There is a curvilinear relationship between body weight and fecundability, as both underweight and overweight women face greater difficulties conceiving than women of normal weight. One prospective study reported a hazard ratio of body mass index on the probability of conception per cycle of artificial insemination. The authors determined that both very lean and obese women trended to have a lower chance of becoming pregnant, although the effect was greater in obese women. Women with a BMI < 20 kg/m2 had a hazard ratio of 0.837 (95% CI, 0.662-1.058), while those with a BMI of 25 to 30 kg/m2 and ≥ 30.0 kg/m2 had ratios of 0.939 (95% CI, 0.775-1.139) and 0.431 (95% CI, 0.171-1.087), respectively, when compared to the reference group, which had a BMI between 20 and 25 kg/m2. A North American preconception cohort study found similar results, with decreased fecundability associated with female obesity; however, it did not show evidence that underweight women experienced this same issue. The fecundability ratio of the group of women with a BMI < 18.5 kg/m2 was 1.05 (95% CI, 0.76-1.46) when compared to women with a BMI between 18.5 and 24.0 kg/m2.
Obesity is associated with ovulatory dysfunction (RR 3.1, 95% CI, 2.2-4.4) via disruption of the hypothalamic-pituitary-gonadal axis from sex hormones accumulated in adipose tissue. It is believed that this abnormal endocrine environment affects oocyte maturation, which results in poorer oocyte quality and embryo implantation. Overweight women (BMI ≥ 25 kg/m2) have significantly lower clinical pregnancy (RR 0.90, P < .0001) and live birth rates (RR 0.84, P = .0002) and a significantly higher miscarriage rate (RR 1.31, P < .0001) than women of normal weight. Obesity in males is linked to lower sperm concentrations and abnormal sperm morphology.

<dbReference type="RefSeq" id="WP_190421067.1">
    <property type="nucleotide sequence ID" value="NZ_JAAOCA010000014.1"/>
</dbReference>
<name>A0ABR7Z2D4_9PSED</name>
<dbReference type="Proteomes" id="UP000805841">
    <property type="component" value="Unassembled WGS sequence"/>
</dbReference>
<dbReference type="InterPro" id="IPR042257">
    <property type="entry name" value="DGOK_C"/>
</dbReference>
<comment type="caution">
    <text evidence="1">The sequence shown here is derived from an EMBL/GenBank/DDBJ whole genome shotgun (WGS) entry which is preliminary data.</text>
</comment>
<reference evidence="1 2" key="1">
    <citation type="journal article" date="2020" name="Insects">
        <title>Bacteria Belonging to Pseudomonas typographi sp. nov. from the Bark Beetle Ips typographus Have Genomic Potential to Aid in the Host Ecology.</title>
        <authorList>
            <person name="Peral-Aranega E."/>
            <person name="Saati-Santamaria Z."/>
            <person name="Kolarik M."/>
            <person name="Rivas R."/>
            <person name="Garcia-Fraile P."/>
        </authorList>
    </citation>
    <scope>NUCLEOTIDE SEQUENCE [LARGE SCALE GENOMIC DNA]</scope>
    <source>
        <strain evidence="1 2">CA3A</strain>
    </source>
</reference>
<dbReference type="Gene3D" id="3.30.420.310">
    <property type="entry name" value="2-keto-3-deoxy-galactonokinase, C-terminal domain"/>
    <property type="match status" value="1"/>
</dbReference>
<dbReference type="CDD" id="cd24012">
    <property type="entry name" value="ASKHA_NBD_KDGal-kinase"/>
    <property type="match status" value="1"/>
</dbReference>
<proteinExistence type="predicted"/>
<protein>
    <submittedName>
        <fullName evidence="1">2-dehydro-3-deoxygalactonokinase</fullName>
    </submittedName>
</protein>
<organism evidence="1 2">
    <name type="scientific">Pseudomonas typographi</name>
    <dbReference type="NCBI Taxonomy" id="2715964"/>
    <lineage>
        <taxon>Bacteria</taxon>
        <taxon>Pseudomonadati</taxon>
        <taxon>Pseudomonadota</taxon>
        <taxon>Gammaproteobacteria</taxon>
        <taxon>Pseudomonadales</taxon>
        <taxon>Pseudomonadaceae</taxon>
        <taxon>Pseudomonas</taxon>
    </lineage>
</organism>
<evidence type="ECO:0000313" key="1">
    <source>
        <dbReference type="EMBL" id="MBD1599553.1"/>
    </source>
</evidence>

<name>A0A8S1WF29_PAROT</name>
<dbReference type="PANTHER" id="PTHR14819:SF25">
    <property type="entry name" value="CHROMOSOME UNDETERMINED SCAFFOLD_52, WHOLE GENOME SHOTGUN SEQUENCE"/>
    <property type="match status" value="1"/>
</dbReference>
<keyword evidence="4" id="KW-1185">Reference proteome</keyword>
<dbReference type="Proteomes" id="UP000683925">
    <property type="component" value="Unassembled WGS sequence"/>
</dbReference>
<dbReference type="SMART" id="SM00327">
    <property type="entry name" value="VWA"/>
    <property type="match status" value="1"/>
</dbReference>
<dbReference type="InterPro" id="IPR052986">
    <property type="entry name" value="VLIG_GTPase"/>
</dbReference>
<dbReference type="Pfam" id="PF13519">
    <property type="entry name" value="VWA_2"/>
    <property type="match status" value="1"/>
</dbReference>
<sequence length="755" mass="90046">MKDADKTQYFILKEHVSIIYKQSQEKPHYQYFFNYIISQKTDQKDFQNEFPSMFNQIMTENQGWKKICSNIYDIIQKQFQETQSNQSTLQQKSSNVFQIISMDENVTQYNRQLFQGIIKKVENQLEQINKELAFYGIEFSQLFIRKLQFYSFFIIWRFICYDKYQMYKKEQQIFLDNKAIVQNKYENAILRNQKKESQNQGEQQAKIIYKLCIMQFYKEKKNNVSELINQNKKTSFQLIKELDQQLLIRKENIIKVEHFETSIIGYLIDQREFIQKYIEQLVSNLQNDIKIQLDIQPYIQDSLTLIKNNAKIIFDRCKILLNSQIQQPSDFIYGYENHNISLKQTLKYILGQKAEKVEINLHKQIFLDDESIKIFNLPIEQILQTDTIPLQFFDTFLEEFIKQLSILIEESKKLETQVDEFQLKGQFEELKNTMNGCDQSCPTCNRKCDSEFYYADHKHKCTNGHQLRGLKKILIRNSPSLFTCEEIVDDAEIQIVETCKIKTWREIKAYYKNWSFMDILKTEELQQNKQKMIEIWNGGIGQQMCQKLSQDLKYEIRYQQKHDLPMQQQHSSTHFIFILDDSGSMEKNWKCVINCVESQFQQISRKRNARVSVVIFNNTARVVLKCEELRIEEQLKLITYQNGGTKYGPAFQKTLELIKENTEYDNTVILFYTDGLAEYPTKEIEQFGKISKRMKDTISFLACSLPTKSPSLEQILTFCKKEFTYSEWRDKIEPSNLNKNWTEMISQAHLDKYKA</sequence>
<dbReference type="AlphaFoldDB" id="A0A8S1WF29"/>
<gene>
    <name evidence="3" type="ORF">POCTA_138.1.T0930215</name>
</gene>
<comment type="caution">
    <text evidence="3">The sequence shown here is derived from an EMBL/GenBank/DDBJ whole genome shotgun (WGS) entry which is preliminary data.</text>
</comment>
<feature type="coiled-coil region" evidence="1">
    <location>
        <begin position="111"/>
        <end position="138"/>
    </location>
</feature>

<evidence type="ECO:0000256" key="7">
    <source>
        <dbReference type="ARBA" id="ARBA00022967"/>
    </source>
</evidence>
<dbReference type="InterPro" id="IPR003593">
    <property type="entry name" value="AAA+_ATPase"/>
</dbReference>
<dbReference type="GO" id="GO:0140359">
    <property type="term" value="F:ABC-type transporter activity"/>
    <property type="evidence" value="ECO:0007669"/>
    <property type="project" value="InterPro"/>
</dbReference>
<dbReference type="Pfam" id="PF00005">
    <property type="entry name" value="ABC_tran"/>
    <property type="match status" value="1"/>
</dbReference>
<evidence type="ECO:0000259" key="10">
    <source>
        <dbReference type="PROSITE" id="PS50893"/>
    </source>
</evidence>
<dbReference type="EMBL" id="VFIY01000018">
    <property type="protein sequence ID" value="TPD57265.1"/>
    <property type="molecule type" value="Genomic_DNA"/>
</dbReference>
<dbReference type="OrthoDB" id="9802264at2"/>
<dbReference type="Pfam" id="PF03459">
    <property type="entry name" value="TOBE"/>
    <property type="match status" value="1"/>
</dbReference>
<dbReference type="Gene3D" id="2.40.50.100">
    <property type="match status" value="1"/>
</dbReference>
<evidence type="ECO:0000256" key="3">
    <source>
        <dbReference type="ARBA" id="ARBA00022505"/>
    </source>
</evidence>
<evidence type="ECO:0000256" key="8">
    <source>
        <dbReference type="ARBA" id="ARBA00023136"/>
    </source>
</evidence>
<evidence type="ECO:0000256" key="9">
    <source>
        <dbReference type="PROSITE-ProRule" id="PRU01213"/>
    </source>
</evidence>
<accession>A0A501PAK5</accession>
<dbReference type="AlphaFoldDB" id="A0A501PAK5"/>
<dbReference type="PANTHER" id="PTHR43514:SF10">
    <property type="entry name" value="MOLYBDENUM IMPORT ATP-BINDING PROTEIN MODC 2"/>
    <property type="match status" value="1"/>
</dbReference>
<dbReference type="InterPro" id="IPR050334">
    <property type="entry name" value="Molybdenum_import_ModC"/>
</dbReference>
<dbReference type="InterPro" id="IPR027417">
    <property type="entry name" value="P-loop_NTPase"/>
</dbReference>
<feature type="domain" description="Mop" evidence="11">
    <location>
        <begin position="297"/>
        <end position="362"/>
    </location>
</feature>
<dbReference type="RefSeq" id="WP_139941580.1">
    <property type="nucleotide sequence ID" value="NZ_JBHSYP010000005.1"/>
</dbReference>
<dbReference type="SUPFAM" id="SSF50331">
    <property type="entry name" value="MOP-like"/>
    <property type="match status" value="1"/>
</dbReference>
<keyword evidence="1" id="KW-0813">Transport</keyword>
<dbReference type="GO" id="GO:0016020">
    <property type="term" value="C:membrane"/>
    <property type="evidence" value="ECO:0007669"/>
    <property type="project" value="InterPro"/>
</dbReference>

Women with a BMI ≥ 25 kg/m2 should be encouraged to lose weight in order to reduce morbidity and pregnancy complications. This requires a combination of dietary modification, physical activity, and behavioral interventions. A large multicentre randomized trial showed that rates of natural conception were significantly higher in a group of obese women who had undergone a 6-month structured lifestyle intervention compared to those who underwent immediate ovulation induction with letrozole or clomiphene (RR 1.61; 95% CI, 1.16-2.24). And while the lifestyle intervention group was less likely to require fertility treatment, the overall live birth rate at the end of the 24-month trial was similar between the “lifestyle” group and the “immediate fertility treatment” group. The Society of Obstetricians and Gynaecologists of Canada recommends a weight-management strategy focused on appropriate dietary adjustments, increased physical activity, and reduced sedentary behavior.